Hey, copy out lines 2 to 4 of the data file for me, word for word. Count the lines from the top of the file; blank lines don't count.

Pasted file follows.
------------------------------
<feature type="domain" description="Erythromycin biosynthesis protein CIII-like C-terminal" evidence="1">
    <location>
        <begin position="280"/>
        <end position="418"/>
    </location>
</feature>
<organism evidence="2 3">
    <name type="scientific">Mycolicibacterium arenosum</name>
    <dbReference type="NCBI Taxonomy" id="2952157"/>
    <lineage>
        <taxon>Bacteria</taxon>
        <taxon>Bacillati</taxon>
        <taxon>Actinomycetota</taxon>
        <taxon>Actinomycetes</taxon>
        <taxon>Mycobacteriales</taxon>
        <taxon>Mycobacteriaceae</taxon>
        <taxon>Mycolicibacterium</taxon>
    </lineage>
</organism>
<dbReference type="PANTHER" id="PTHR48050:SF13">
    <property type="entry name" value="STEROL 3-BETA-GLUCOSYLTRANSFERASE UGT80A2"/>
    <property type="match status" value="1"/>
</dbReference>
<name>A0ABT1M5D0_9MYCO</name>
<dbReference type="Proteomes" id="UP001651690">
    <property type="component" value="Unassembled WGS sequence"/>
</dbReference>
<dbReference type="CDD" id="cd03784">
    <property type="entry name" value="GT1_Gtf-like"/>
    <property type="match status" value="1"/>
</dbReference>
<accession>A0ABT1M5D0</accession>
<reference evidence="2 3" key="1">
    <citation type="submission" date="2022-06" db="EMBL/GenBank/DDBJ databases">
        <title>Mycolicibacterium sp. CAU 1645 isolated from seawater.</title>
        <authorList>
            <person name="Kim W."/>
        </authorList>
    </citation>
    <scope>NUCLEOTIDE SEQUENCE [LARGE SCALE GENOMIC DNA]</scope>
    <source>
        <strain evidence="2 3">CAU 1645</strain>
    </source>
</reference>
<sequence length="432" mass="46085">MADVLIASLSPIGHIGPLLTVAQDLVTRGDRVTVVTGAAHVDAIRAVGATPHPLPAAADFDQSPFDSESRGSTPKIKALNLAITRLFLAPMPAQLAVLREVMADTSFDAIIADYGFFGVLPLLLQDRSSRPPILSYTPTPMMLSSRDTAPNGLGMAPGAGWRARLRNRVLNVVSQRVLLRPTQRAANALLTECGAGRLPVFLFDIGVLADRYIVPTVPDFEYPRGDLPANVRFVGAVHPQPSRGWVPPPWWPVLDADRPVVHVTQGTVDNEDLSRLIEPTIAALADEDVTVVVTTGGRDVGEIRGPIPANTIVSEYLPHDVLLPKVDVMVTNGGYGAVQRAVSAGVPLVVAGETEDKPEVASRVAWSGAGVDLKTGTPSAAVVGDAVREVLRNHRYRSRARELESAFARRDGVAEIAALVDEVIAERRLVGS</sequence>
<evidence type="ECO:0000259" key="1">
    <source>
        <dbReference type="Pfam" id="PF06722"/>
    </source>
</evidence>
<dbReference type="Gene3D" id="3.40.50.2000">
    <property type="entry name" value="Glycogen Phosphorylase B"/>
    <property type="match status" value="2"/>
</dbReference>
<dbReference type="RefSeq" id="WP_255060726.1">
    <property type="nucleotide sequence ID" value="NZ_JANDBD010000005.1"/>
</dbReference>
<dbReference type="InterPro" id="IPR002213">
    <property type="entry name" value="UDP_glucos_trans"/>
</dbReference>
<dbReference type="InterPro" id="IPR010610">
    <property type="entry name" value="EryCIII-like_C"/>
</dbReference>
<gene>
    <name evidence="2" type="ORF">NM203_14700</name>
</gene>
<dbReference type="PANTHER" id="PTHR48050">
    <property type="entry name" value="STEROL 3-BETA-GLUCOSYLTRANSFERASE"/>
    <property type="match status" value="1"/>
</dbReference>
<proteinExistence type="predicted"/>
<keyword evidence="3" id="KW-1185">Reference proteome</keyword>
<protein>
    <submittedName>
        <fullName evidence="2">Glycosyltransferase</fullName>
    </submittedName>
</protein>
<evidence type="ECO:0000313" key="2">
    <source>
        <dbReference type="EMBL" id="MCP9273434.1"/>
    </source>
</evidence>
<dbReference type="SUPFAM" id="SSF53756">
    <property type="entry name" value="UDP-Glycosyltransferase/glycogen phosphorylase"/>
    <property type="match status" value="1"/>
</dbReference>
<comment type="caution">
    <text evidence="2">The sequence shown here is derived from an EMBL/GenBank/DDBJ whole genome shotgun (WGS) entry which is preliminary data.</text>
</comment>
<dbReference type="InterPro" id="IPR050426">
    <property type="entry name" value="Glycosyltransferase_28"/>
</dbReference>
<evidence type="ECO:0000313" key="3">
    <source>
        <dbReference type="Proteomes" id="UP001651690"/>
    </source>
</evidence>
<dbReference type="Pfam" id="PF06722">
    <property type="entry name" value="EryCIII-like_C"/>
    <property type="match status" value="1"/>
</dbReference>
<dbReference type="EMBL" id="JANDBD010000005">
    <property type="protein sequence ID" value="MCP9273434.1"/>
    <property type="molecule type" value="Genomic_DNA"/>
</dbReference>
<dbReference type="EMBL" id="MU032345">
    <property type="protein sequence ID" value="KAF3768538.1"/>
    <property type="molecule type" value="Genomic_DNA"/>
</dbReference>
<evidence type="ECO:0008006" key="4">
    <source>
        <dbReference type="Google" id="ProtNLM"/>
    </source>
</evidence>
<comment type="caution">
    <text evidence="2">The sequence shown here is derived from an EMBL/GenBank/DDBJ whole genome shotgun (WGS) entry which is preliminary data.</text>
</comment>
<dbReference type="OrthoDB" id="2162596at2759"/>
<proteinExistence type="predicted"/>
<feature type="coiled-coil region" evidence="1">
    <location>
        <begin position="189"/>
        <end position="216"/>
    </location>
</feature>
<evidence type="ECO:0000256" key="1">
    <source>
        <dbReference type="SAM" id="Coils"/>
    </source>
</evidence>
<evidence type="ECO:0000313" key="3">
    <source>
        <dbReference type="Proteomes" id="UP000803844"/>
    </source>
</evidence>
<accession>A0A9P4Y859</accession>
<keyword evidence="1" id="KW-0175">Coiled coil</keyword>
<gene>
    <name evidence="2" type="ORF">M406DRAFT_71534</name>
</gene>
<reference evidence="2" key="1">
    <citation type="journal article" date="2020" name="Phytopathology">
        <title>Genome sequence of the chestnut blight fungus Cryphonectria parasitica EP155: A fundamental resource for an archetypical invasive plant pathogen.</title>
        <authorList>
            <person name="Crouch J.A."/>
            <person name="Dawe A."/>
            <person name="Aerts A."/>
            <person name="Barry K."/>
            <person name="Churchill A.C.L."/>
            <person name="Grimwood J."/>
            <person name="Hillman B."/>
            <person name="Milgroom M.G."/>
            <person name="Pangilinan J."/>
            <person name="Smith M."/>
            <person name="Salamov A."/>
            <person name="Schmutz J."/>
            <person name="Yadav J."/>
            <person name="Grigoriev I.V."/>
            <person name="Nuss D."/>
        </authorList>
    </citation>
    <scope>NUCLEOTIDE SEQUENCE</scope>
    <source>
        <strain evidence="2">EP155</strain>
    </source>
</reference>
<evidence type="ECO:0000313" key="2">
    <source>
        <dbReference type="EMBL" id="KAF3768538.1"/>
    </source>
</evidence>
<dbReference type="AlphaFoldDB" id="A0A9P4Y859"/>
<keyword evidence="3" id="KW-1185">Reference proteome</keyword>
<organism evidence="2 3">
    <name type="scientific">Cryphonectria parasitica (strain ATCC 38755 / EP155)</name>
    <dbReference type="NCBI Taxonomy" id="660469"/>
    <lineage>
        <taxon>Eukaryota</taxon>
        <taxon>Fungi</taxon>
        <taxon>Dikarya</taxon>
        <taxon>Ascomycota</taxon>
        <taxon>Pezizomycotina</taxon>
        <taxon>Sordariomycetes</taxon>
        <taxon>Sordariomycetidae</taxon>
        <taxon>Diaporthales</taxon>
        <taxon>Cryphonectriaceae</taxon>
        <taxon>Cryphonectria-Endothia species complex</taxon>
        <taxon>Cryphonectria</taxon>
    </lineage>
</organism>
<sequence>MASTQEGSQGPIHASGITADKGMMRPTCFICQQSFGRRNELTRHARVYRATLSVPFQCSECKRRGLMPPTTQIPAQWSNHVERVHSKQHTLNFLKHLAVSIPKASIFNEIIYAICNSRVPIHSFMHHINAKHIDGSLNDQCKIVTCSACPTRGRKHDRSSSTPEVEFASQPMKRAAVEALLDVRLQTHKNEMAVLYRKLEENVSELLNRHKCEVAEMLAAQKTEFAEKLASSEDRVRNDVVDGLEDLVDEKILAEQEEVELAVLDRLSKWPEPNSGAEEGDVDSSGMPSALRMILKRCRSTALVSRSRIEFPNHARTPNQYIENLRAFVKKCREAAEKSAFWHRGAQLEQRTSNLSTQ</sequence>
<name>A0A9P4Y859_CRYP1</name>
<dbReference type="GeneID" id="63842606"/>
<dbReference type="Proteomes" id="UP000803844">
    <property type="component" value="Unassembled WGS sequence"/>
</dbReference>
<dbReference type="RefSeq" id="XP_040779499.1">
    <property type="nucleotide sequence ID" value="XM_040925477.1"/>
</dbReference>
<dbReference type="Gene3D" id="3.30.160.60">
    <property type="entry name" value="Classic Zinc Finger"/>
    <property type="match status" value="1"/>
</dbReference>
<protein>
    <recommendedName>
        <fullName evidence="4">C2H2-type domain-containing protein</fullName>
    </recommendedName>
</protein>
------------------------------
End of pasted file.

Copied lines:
    <location>
        <begin position="280"/>
        <end position="418"/>